What are rechargeable batteries?
Rechargeable batteries are batteries you use more than once, and they power the devices we use every day. You can either plug rechargeable batteries into a charger, or they charge while in the device. Some rechargeable batteries can contain potentially harmful materials, such as heavy metals like lead, cadmium and nickel. Rechargeable batteries should always be recycled, and in some states or provinces, recycling is the law.
Below is a list of rechargeable battery chemistries:
- Nickel cadmium (Ni-Cd)
- Nickel metal hydride (Ni-MH)
- Nickel zinc (Ni-Zn)
- Lithium ion (Li-Ion)
- Small sealed lead acid (SSLA/Pb)
What are the most common products using rechargeable batteries?
You will find that many common household and small cordless electronics are powered using rechargeable batteries.
Ni-Cd rechargeable batteries are found in cordless power tools, cordless phones, digital cameras, video cameras, two-way radios and biomedical equipment. Li-Ion rechargeable batteries are commonly located in cell phones, cordless power tools, laptop computers, tablets and e-readers and two-way radios. SSLA/Pb rechargeable batteries power such devices as mobility scooters, fire emergency tools, UPS back-up systems, hospital equipment and exit signs.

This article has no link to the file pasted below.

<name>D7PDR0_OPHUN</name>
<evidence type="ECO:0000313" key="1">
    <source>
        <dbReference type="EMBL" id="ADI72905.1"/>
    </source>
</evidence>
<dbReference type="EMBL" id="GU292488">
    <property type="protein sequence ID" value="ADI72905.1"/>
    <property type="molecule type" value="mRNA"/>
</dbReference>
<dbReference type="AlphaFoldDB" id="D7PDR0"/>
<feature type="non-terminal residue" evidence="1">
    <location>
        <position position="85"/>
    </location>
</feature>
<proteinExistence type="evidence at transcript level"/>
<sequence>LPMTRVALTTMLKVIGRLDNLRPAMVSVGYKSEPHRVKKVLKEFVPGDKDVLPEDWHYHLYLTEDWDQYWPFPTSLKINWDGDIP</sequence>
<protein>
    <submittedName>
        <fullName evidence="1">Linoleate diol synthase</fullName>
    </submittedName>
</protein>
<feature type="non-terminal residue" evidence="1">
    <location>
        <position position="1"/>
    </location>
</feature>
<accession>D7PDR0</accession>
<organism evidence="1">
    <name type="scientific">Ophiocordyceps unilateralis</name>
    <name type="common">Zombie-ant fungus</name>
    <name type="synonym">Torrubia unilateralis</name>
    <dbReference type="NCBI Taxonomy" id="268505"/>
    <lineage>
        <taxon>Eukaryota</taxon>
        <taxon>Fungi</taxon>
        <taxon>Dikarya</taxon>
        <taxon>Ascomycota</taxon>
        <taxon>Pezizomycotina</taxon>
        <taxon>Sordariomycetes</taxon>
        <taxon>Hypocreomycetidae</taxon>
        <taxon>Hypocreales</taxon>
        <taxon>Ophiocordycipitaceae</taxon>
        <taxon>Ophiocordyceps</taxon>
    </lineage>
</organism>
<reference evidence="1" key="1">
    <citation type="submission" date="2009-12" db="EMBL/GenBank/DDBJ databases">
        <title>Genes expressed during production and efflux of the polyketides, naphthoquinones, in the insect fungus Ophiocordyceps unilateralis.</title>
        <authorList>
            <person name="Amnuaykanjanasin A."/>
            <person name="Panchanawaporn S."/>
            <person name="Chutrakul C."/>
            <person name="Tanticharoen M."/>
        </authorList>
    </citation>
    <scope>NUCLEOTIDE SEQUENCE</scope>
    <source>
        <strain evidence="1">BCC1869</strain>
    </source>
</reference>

How are rechargeable batteries recycled?
Rechargeable batteries can be recycled
into new batteries or new products. Batteries are collected at various locations, such as major retailers, community recycling centers, small businesses and government offices and are then sent to battery processing facilities for sorting and processing. Batteries are arranged by chemistry and treated at specific processors in the U.S. and Canada depending on their chemistry. The processors extract useable chemicals and metals to be applied in the manufacturing of new batteries and products. Responsible recycling practices and standards are governed by such organizations as Sustainable Electronics Recycling International
and the Basal Action Network
and ensure materials are properly managed.
Key components of these programs include:
What happens to the used batteries when recycled?
- Waste products responsibly and safely disposed of in North America
- Nothing disposed of in a landfill
- No waste materials from the recycling process exported out of the country
For a look at how Call2Recycle recycles your rechargeable batteries, click here.
- Used Ni-Cd, Ni-MH and Ni-Zn batteries are recycled into new products such as silverware, pots and pans, golf clubs and new batteries
- Used Li-Ion batteries are recycled into steel, stainless steel and new batteries
- Used SSLA/Pb batteries are recycled into new Pb-based batteries